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Lawmakers favor vote on hot issue

OKLAHOMA CITY (AP) -- Two Tulsa Democrats on Monday said they agreed with a key House Republican that a statewide vote is a "great way" to settle the car tag reduction issue.

Rep. Russ Roach and Sen. Penny Williams are the authors of House Joint Resolution 1035, one of only three surviving car tag bills,
which proposes putting the tag question to a public vote.

Last week, Rep. Larry Ferguson, R-Cleveland, predicted the issue would wind up going to a vote, saying that is a good way to resolve the issue, the subject of heated partisan bickering all session long.

Ferguson, a former House minority leader, said the more "verbal pot shots and posturing we see, the more a vote of the people looks
better and better."

Roach agreed with Ferguson that putting the issue to a vote would "make it make it easier for House leadership," eliminating session-ending arguments over the budget.

Williams and Roach said partisan politics is "rapidly draining the life" from the tag issue.

"When I saw the Republican Convention had decided to make car tags a partisan issue last weekend, I knew nothing good can come of
it." Roach said.

"When Republicans attack what we're working on as the 'Democrat bill' and refer to their efforts as the 'Republican bill' it soulds like Washington, D.C.," Williams said.

Senate President Pro Tempore Stratton Taylor, D-Claremore, issued a statement saying he hopes an agreement can be worked out with GOP Gov. Frank Keating that "will deliver meaningful tag reform Oklahoma motorists."

Taylor, however, said he was intrigued by Ferguson's suggestion.

"Given his standing as a former House minority leader who's viewed as one of the senior statesmen of his party, his analysis
may give some insight into the approach that a lot of his members may be favoring. I don't want to try to read too much into his analysis, but it's certainly food for thought."

However, Rep. Todd Hiett, R-Kellyville, did not think much of the idea, saying there is plenty of time to pass "true car tag relief."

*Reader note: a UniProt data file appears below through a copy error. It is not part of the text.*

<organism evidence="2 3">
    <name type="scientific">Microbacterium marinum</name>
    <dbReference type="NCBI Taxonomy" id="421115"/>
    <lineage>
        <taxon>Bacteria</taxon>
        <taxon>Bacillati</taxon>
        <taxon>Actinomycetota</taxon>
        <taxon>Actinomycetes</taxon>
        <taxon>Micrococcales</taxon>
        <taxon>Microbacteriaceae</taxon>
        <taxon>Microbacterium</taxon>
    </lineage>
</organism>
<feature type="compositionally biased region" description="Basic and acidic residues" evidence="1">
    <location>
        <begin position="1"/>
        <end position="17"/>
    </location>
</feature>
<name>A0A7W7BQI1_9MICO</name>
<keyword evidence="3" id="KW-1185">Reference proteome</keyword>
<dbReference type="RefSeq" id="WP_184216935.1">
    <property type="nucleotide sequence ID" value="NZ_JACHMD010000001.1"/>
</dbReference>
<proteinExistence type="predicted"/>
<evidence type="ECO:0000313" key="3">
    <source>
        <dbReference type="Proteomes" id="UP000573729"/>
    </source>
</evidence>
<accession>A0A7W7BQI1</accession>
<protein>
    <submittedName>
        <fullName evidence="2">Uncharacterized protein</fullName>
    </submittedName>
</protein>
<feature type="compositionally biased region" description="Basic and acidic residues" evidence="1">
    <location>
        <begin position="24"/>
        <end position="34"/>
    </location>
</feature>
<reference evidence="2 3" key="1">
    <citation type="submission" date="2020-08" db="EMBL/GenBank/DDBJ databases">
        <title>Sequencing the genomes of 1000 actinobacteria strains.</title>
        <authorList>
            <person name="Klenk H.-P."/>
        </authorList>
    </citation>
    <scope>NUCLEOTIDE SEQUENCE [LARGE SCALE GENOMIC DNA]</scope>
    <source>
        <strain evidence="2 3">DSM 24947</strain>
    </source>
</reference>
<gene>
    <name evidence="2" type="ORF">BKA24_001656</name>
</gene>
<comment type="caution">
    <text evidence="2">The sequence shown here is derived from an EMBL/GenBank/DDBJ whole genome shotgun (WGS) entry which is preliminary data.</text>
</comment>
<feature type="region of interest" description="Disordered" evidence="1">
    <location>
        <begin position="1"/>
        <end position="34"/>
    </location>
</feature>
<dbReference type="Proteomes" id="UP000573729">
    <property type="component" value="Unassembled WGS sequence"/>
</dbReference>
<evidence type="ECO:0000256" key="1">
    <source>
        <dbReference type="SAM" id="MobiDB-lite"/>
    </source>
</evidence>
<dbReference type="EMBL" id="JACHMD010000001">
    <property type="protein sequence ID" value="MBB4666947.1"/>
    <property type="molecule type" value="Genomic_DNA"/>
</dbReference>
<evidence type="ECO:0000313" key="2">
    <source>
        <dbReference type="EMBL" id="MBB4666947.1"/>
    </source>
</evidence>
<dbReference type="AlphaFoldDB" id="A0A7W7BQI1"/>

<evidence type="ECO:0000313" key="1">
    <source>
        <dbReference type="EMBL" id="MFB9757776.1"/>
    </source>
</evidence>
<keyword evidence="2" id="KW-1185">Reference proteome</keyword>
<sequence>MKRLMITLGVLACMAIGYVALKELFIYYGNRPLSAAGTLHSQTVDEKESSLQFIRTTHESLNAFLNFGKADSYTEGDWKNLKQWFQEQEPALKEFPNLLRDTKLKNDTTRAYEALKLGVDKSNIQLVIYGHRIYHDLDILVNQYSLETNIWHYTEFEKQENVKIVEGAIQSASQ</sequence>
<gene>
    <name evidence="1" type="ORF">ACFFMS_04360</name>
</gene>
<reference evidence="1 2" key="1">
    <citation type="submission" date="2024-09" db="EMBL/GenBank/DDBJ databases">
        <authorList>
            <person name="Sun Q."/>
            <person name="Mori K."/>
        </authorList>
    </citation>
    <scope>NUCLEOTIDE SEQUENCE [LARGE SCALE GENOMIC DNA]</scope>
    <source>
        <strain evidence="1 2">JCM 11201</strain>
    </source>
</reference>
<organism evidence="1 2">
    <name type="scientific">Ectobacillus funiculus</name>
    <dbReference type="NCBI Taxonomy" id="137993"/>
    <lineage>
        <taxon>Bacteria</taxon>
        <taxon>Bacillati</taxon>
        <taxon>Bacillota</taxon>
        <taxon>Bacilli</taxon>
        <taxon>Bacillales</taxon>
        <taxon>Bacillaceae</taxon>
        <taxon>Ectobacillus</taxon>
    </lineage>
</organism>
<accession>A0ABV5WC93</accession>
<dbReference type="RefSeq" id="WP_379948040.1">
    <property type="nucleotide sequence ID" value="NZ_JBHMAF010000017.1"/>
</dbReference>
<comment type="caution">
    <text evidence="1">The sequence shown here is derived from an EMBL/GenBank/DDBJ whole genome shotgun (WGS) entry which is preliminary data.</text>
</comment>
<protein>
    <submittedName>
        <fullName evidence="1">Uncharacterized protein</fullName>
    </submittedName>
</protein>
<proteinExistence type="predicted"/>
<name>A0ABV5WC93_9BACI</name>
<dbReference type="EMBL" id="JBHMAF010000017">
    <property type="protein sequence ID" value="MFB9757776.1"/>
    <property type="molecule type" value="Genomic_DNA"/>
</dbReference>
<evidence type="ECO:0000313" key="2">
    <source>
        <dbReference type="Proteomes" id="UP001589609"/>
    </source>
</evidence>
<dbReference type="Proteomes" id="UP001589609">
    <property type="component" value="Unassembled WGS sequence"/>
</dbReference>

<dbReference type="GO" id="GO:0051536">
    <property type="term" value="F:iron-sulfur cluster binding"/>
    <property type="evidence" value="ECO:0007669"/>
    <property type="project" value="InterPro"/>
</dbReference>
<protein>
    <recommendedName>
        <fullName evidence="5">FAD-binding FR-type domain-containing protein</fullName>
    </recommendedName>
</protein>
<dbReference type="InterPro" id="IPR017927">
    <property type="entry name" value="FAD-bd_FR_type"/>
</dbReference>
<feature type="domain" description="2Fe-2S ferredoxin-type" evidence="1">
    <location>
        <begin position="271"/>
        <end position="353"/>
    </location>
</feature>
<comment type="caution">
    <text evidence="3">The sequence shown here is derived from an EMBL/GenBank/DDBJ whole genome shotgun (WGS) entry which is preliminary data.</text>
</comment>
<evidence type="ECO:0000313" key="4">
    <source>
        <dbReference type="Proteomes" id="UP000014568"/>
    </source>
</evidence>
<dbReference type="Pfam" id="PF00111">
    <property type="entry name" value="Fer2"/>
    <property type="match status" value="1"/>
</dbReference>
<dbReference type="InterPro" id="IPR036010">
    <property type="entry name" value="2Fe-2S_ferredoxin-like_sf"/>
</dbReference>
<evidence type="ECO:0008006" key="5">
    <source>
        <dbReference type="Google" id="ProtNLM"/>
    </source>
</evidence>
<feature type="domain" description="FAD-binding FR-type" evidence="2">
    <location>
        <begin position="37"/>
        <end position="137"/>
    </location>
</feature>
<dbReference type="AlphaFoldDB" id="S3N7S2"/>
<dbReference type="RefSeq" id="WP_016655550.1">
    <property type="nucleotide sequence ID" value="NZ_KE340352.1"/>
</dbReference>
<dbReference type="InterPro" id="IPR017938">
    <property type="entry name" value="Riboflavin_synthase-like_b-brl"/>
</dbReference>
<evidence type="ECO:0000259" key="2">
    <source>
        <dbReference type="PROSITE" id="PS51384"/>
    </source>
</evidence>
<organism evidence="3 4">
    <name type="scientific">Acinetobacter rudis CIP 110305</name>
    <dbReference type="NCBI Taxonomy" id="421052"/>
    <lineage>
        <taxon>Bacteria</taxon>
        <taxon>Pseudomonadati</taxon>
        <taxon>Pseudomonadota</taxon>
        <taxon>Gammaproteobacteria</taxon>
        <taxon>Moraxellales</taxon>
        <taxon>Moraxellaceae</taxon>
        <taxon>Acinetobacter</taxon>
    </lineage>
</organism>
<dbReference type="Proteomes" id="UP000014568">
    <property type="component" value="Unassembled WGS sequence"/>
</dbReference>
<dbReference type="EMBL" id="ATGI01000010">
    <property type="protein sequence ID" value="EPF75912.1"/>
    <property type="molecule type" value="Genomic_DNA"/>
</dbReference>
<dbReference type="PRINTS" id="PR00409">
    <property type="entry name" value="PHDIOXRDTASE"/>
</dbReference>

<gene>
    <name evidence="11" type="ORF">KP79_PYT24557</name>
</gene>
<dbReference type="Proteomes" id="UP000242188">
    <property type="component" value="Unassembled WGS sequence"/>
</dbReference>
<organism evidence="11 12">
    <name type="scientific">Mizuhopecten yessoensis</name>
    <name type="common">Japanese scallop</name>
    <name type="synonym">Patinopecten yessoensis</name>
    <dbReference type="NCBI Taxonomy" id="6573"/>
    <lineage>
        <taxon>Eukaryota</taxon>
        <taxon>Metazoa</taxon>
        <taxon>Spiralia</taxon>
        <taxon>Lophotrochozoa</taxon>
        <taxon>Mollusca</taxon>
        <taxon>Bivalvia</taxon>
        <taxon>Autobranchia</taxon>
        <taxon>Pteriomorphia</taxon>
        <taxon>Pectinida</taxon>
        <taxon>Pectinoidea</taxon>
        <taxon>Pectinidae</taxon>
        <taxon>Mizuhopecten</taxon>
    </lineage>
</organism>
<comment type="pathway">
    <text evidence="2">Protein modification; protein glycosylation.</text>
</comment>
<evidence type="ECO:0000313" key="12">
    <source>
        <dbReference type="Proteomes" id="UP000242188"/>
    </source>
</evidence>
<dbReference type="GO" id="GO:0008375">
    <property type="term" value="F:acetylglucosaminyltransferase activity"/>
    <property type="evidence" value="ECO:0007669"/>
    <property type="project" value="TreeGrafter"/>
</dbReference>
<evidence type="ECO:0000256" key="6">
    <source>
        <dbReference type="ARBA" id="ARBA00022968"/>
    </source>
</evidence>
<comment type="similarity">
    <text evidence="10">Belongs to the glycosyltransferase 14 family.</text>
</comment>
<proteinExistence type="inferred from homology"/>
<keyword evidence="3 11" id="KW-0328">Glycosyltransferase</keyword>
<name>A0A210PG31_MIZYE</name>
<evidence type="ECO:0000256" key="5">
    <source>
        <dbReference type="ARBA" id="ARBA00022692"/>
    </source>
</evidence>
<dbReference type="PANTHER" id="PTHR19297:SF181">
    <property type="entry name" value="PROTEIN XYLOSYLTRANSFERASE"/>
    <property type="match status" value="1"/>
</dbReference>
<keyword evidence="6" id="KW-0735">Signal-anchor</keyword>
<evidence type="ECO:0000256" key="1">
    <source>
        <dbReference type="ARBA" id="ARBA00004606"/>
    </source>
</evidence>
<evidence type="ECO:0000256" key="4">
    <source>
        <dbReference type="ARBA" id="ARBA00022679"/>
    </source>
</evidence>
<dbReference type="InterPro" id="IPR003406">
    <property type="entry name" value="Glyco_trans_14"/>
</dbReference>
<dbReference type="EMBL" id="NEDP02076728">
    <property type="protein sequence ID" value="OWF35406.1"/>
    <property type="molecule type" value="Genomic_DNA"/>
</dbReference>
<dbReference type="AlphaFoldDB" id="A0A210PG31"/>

Hiett was author of a bill backed by Keating that would cut auto tags by $238 million, including about $68 million this year.

Democratic budget writers say there is little more than $30 million in extra money to devote to all government services in the
final weeks of the session, when obligations are met, including completing funding on Phase I of the $1.5 billion highway
construction program.

Keating issued a challenge to the Legislature on Monday to send him a car tag tax-cut bill this week. He made a similar plea last week.

The governor commented after signing a bill that makes it a misdemeanor, punishable by a fine of up to $500, to obtain a license plate from another state unless an Oklahoma tag also is displayed.

House Minority Leader Fred Morgan, R-Oklahoma City, also saw no reason not to pass a car tag bill this session. Sending it to a vote, Morgan said, would be "a dodge."

He said Ferguson's opinion is his own and "I wouldn't attempt to try to change it."

Ferguson issued a news release last week on a possible car tag vote after House Speaker Loyd Benson, D-Frederick, said he was "100 percent sure" a tag reduction plan would be passed.

Morgan joked that Ferguson "may be trying to sow dissension in the Democratic ranks" on tag reform.

Republican House members have voted against a bill that would cut car tag costs by $11 million, and the measure received little
GOP support in the Senate.

Benson said last week he is aiming at raising the tax-cut figure to $25 million.

Morgan said Democrats should put their plan on the table and "we'll vote either yes or no."

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